The port of Mariupol in eastern Ukraine has become a symbol in recent months of the country’s economic struggles. A recent partial blockade by Russian naval vessels of the nearby Kerch Strait means that fewer ships are now docking at the harbour.
The port has lost 33% of its fleet and up to 140,000 tonnes of exported metal products a month since Russia’s construction of a bridge across the Kerch Strait in May 2018, and restrictions on the size of ships that can pass underneath.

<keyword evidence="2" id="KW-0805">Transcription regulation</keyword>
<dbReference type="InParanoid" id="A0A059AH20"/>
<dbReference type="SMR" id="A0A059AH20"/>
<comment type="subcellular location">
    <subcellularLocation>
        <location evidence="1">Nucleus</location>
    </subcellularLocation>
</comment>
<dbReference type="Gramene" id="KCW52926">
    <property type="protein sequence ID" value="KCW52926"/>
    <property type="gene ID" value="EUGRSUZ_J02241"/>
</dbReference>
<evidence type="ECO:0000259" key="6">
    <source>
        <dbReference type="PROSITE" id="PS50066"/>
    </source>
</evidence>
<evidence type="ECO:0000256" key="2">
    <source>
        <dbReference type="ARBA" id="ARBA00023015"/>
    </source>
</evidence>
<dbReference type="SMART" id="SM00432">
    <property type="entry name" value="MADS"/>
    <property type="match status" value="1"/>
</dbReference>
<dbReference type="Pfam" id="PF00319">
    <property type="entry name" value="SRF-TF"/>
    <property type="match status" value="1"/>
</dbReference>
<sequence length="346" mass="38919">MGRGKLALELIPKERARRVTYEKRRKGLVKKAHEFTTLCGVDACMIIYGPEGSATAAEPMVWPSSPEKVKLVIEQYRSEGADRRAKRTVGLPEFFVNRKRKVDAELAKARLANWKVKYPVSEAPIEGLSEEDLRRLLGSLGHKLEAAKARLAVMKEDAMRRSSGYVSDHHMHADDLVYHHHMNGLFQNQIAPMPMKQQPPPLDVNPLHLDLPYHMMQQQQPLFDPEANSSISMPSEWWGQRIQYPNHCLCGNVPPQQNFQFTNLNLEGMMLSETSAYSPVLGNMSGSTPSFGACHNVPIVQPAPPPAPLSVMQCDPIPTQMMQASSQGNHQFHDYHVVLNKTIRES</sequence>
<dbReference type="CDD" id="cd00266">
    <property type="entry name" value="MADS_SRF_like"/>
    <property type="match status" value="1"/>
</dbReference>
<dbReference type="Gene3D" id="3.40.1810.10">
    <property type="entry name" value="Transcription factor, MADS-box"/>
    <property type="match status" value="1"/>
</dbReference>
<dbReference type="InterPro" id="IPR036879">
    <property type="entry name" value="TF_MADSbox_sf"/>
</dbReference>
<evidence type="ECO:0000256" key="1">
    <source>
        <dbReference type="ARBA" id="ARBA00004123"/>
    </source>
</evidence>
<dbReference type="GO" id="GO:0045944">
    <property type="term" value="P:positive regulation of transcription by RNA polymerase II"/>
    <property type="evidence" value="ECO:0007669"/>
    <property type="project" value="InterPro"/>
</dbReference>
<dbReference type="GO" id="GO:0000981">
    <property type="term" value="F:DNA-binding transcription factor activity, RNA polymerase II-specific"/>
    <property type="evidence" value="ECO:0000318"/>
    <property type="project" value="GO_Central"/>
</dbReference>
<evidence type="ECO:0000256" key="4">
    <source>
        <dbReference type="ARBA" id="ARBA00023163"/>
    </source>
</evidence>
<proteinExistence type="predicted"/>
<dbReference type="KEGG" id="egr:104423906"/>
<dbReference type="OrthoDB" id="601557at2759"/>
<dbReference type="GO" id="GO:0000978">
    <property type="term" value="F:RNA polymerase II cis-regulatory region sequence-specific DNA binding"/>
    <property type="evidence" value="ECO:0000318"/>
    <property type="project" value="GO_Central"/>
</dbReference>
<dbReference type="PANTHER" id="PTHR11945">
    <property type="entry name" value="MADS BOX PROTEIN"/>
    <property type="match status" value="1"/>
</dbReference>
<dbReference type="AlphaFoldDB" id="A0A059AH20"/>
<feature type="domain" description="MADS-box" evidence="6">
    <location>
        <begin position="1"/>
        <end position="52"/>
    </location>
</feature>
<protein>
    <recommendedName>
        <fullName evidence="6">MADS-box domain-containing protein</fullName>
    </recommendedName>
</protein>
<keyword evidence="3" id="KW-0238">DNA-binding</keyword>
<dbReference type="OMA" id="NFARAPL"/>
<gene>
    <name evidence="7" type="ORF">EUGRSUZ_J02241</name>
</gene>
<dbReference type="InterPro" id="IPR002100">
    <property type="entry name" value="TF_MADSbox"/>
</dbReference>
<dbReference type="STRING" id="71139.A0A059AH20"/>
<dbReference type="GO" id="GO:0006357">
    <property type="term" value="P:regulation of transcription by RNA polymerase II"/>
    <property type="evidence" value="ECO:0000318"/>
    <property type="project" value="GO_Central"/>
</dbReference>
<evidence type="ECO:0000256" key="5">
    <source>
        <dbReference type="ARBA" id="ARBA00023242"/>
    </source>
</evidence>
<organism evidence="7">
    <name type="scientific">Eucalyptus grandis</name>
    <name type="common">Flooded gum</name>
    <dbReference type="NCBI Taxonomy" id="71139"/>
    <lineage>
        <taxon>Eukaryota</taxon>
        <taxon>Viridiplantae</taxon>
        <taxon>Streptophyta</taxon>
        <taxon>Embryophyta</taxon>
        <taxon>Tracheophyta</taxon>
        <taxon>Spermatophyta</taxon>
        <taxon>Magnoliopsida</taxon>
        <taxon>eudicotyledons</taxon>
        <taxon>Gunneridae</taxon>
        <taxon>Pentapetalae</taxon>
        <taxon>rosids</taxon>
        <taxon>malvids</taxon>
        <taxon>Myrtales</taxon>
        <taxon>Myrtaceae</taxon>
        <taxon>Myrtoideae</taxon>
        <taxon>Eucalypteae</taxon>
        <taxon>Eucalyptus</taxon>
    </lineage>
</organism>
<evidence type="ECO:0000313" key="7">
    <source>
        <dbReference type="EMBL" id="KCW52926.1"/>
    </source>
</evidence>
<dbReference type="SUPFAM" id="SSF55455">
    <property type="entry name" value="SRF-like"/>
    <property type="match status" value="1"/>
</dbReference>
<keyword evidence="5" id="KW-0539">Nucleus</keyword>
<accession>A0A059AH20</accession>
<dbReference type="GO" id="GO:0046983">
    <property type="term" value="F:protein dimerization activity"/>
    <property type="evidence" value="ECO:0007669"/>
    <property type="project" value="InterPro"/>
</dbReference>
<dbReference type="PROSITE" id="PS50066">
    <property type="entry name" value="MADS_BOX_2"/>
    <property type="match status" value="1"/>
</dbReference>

Cargo vessels are being delayed by up to a week, and the cranes on the dock stand idle. Larger international shipping firms have simply stopped coming.
Hundreds of jobs depend on the work here – Mariupol is Ukraine’s second port – and many tens of thousands more depend on the export of goods it allows.
“Big business feels it and we all feel it too because prices are rising,” says Galina Balobanova, a local businesswoman.
“A lot of people work in the port and they’re not being laid off, but for them it’s an unexpected vacation. We need this trade and for the blockade to be lifted.”